by White, Shane
This exploration of African American slavery through sound is a groundbreaking way of understanding both slave culture and American history
"A work of great originality and insight."
"Shane White and Graham White's book is a joy."
"A fascinating book . . . that brings to life the historical soundscape of 18th- and 19th-century African Americans at work, play, rest, and prayer . . . This remarkable achievement demands a place in every collection on African American and U.S. history and folklife. Highly recommended."
"The authors have undertaken the difficult task of bringing to contemporary readers the sounds of American slave culture . . . [giving] vibrancy and texture to a complex history that has been long neglected."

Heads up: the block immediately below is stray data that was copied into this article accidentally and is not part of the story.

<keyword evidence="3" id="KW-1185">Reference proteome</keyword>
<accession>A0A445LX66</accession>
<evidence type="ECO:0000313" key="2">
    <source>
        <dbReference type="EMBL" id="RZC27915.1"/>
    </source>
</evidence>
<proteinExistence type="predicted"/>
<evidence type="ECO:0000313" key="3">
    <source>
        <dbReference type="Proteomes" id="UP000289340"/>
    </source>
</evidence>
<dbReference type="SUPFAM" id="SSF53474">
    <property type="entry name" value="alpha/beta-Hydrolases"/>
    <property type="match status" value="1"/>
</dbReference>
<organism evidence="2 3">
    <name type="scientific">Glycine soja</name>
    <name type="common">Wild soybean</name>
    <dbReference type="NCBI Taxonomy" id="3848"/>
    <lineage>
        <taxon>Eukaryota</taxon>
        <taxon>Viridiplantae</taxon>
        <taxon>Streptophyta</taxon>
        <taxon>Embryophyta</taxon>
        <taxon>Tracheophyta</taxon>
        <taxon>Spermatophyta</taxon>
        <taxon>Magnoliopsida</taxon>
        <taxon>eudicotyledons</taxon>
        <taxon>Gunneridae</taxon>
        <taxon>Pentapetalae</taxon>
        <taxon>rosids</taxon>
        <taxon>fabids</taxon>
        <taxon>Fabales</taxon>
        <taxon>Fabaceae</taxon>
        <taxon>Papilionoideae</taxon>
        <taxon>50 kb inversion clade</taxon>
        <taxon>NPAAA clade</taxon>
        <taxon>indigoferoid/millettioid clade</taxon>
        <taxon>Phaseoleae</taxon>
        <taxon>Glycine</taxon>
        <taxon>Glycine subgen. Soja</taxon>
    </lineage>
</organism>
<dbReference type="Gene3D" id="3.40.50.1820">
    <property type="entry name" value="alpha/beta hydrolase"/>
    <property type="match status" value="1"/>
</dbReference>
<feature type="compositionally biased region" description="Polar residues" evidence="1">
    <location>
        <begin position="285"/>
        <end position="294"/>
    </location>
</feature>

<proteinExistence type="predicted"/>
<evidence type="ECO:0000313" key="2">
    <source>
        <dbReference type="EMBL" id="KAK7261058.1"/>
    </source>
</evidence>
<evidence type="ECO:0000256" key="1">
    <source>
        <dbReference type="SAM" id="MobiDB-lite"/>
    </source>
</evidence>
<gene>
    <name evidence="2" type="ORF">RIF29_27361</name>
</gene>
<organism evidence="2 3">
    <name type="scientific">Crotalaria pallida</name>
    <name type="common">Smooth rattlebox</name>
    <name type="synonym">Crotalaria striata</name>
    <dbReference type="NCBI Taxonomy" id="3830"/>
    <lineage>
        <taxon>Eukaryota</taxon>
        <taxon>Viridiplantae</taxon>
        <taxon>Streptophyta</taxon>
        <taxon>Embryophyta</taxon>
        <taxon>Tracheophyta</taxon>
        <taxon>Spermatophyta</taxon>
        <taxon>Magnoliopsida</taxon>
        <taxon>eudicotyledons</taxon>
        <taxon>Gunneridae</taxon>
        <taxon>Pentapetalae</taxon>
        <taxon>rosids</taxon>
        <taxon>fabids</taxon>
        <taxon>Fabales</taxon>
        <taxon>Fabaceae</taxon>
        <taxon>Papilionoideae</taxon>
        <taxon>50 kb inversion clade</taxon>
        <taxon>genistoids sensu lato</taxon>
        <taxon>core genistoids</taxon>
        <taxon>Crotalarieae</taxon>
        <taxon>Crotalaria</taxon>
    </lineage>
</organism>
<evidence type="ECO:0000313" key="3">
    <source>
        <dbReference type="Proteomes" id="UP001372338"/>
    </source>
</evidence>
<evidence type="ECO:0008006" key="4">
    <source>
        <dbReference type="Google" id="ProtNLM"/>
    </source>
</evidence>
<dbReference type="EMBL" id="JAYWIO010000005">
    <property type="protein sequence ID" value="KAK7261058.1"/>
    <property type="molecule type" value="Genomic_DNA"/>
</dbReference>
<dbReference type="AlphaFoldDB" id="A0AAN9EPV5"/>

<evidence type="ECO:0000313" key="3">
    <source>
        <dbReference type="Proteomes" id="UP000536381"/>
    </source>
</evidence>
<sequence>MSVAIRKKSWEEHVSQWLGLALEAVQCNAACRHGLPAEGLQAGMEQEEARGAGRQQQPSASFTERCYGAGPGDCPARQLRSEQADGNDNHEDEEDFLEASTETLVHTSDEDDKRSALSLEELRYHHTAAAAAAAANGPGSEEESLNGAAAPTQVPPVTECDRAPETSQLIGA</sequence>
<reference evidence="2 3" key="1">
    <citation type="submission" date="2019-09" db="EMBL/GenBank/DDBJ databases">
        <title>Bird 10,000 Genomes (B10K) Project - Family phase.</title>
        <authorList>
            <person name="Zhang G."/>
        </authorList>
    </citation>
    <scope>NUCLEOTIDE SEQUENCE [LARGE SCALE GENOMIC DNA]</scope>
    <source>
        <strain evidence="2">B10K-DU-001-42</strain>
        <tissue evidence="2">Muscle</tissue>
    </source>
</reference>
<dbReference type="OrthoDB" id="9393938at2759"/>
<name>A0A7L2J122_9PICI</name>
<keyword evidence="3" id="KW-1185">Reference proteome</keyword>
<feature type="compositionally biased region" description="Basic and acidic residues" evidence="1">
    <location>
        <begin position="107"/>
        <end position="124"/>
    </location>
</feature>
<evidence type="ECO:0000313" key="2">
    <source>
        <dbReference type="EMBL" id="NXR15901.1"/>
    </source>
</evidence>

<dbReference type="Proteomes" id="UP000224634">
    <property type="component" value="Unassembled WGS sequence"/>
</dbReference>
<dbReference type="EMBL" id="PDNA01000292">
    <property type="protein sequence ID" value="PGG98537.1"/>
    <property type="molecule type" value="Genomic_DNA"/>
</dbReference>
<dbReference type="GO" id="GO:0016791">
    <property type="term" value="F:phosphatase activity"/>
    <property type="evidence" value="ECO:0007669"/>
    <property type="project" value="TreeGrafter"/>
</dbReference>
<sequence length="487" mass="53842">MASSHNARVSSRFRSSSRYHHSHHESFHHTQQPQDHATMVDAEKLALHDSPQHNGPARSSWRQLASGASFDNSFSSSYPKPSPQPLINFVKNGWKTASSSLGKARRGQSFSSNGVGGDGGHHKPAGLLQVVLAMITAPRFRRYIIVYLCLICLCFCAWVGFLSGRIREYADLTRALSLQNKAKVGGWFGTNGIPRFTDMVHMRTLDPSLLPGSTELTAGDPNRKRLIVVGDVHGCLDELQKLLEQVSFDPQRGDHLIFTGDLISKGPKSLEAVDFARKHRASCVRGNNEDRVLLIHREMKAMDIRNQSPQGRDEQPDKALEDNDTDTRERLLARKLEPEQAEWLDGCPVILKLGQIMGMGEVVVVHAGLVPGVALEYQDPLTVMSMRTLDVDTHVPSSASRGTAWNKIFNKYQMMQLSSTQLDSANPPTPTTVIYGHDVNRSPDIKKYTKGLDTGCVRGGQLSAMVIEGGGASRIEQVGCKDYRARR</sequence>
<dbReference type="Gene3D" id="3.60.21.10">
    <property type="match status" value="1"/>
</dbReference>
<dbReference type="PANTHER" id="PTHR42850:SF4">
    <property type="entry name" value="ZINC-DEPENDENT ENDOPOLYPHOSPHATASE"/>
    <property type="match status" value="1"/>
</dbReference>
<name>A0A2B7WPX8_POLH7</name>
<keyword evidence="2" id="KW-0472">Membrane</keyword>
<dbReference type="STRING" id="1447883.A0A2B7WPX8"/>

"The book's strongest point is its attention to detail . . . [it] will not only be valuable to young scholars, but . . . to young performers and composers, especially with the explosion of interest in 'roots music,' looking for new sources of original and searing music."
-Ran Blake, Christian Science Monitor
"A lyrical and original treatment of the musical and spoken culture of American slaves. This book is moving testimony to how scholarship can penetrate the transcendent spirit once considered exotic or unknowable, how historians can trace social survival to the human voice in slavery's heart of darkness."
-David W. Blight, professor of history, Yale University, and author of Race and Reunion: The Civil War in American Memory
"A seminal study of a neglected aspect of Southern and African-American culture . . . and the approach to the topic is both creative and resourceful. The book is highly recommended."
-Michael Russert, The Multicultural Review
Shane White and Graham White, who are not related, are professor and honorary associate, respectively, in the history department at the University of Sydney, Australia. They are the coauthors of Stylin': African American Expressive Culture, from Its Beginning to the Zoot Suit.